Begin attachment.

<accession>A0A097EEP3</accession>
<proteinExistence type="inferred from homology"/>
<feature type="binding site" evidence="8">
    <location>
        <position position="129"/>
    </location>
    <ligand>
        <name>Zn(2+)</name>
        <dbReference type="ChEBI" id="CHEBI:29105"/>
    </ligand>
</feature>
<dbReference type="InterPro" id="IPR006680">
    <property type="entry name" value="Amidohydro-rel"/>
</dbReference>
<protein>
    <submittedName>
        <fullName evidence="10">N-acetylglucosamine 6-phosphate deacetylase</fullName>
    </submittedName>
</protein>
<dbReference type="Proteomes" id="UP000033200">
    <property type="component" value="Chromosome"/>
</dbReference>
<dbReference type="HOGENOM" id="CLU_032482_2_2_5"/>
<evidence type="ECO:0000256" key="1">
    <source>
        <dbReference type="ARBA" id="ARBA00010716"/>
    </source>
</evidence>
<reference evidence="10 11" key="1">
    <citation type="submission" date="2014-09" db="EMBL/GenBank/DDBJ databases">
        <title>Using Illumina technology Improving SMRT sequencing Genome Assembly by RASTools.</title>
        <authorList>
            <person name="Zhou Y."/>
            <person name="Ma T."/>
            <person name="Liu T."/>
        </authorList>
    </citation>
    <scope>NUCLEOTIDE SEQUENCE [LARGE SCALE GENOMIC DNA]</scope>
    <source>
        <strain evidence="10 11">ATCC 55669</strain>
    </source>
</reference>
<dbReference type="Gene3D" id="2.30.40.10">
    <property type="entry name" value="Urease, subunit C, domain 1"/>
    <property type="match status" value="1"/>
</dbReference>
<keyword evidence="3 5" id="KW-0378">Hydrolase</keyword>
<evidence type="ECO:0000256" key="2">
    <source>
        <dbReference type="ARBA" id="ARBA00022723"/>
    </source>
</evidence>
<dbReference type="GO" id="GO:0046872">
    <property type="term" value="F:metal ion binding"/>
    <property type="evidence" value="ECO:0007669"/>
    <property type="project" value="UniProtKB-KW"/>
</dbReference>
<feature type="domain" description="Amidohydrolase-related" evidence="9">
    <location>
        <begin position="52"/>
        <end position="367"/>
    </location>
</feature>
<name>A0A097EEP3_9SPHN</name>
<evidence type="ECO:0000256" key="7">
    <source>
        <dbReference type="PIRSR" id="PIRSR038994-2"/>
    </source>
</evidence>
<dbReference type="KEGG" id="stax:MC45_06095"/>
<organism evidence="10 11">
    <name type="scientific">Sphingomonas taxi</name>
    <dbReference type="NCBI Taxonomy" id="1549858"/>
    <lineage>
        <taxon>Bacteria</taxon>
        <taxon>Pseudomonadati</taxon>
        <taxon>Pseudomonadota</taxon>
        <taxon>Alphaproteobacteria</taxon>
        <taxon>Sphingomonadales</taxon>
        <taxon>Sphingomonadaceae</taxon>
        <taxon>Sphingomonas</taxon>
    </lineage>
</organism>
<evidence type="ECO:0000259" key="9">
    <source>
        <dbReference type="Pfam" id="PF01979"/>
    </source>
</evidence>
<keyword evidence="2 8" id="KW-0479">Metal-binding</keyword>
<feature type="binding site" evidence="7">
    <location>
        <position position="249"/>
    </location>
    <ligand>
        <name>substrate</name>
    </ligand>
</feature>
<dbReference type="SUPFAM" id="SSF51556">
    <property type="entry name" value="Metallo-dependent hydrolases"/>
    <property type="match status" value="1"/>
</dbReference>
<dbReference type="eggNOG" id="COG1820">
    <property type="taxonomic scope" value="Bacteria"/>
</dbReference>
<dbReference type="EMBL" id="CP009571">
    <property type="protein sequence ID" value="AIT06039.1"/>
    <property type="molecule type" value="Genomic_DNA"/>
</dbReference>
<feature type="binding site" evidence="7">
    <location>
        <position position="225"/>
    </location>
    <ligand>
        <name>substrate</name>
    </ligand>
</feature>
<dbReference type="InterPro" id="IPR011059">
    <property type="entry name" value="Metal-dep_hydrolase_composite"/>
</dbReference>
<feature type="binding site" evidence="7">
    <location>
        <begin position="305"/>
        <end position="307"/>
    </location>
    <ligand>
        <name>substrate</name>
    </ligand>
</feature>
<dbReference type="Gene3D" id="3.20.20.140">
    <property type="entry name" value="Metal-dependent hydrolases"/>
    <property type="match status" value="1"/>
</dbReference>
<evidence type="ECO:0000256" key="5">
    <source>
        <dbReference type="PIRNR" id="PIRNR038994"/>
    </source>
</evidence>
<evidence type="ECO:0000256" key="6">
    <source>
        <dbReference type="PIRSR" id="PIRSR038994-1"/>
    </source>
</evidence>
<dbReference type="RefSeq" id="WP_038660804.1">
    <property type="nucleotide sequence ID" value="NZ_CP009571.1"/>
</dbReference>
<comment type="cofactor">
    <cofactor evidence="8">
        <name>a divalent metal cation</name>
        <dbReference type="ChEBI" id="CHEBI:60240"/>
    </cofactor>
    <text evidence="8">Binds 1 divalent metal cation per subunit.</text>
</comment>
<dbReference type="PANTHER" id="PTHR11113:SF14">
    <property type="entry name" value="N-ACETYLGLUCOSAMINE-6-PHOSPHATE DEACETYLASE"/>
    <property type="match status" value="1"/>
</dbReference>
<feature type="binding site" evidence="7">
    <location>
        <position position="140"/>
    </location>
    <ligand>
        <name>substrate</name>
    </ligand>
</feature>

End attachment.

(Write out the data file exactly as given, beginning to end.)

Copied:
<accession>A0A097EEP3</accession>
<proteinExistence type="inferred from homology"/>
<feature type="binding site" evidence="8">
    <location>
        <position position="129"/>
    </location>
    <ligand>
        <name>Zn(2+)</name>
        <dbReference type="ChEBI" id="CHEBI:29105"/>
    </ligand>
</feature>
<dbReference type="InterPro" id="IPR006680">
    <property type="entry name" value="Amidohydro-rel"/>
</dbReference>
<protein>
    <submittedName>
        <fullName evidence="10">N-acetylglucosamine 6-phosphate deacetylase</fullName>
    </submittedName>
</protein>
<dbReference type="Proteomes" id="UP000033200">
    <property type="component" value="Chromosome"/>
</dbReference>
<dbReference type="HOGENOM" id="CLU_032482_2_2_5"/>
<evidence type="ECO:0000256" key="1">
    <source>
        <dbReference type="ARBA" id="ARBA00010716"/>
    </source>
</evidence>
<reference evidence="10 11" key="1">
    <citation type="submission" date="2014-09" db="EMBL/GenBank/DDBJ databases">
        <title>Using Illumina technology Improving SMRT sequencing Genome Assembly by RASTools.</title>
        <authorList>
            <person name="Zhou Y."/>
            <person name="Ma T."/>
            <person name="Liu T."/>
        </authorList>
    </citation>
    <scope>NUCLEOTIDE SEQUENCE [LARGE SCALE GENOMIC DNA]</scope>
    <source>
        <strain evidence="10 11">ATCC 55669</strain>
    </source>
</reference>
<dbReference type="Gene3D" id="2.30.40.10">
    <property type="entry name" value="Urease, subunit C, domain 1"/>
    <property type="match status" value="1"/>
</dbReference>
<keyword evidence="3 5" id="KW-0378">Hydrolase</keyword>
<evidence type="ECO:0000256" key="2">
    <source>
        <dbReference type="ARBA" id="ARBA00022723"/>
    </source>
</evidence>
<dbReference type="GO" id="GO:0046872">
    <property type="term" value="F:metal ion binding"/>
    <property type="evidence" value="ECO:0007669"/>
    <property type="project" value="UniProtKB-KW"/>
</dbReference>
<feature type="domain" description="Amidohydrolase-related" evidence="9">
    <location>
        <begin position="52"/>
        <end position="367"/>
    </location>
</feature>
<name>A0A097EEP3_9SPHN</name>
<evidence type="ECO:0000256" key="7">
    <source>
        <dbReference type="PIRSR" id="PIRSR038994-2"/>
    </source>
</evidence>
<dbReference type="KEGG" id="stax:MC45_06095"/>
<organism evidence="10 11">
    <name type="scientific">Sphingomonas taxi</name>
    <dbReference type="NCBI Taxonomy" id="1549858"/>
    <lineage>
        <taxon>Bacteria</taxon>
        <taxon>Pseudomonadati</taxon>
        <taxon>Pseudomonadota</taxon>
        <taxon>Alphaproteobacteria</taxon>
        <taxon>Sphingomonadales</taxon>
        <taxon>Sphingomonadaceae</taxon>
        <taxon>Sphingomonas</taxon>
    </lineage>
</organism>
<evidence type="ECO:0000259" key="9">
    <source>
        <dbReference type="Pfam" id="PF01979"/>
    </source>
</evidence>
<keyword evidence="2 8" id="KW-0479">Metal-binding</keyword>
<feature type="binding site" evidence="7">
    <location>
        <position position="249"/>
    </location>
    <ligand>
        <name>substrate</name>
    </ligand>
</feature>
<dbReference type="SUPFAM" id="SSF51556">
    <property type="entry name" value="Metallo-dependent hydrolases"/>
    <property type="match status" value="1"/>
</dbReference>
<dbReference type="eggNOG" id="COG1820">
    <property type="taxonomic scope" value="Bacteria"/>
</dbReference>
<dbReference type="EMBL" id="CP009571">
    <property type="protein sequence ID" value="AIT06039.1"/>
    <property type="molecule type" value="Genomic_DNA"/>
</dbReference>
<feature type="binding site" evidence="7">
    <location>
        <position position="225"/>
    </location>
    <ligand>
        <name>substrate</name>
    </ligand>
</feature>
<dbReference type="InterPro" id="IPR011059">
    <property type="entry name" value="Metal-dep_hydrolase_composite"/>
</dbReference>
<feature type="binding site" evidence="7">
    <location>
        <begin position="305"/>
        <end position="307"/>
    </location>
    <ligand>
        <name>substrate</name>
    </ligand>
</feature>
<dbReference type="Gene3D" id="3.20.20.140">
    <property type="entry name" value="Metal-dependent hydrolases"/>
    <property type="match status" value="1"/>
</dbReference>
<evidence type="ECO:0000256" key="5">
    <source>
        <dbReference type="PIRNR" id="PIRNR038994"/>
    </source>
</evidence>
<evidence type="ECO:0000256" key="6">
    <source>
        <dbReference type="PIRSR" id="PIRSR038994-1"/>
    </source>
</evidence>
<dbReference type="RefSeq" id="WP_038660804.1">
    <property type="nucleotide sequence ID" value="NZ_CP009571.1"/>
</dbReference>
<comment type="cofactor">
    <cofactor evidence="8">
        <name>a divalent metal cation</name>
        <dbReference type="ChEBI" id="CHEBI:60240"/>
    </cofactor>
    <text evidence="8">Binds 1 divalent metal cation per subunit.</text>
</comment>
<dbReference type="PANTHER" id="PTHR11113:SF14">
    <property type="entry name" value="N-ACETYLGLUCOSAMINE-6-PHOSPHATE DEACETYLASE"/>
    <property type="match status" value="1"/>
</dbReference>
<feature type="binding site" evidence="7">
    <location>
        <position position="140"/>
    </location>
    <ligand>
        <name>substrate</name>
    </ligand>
</feature>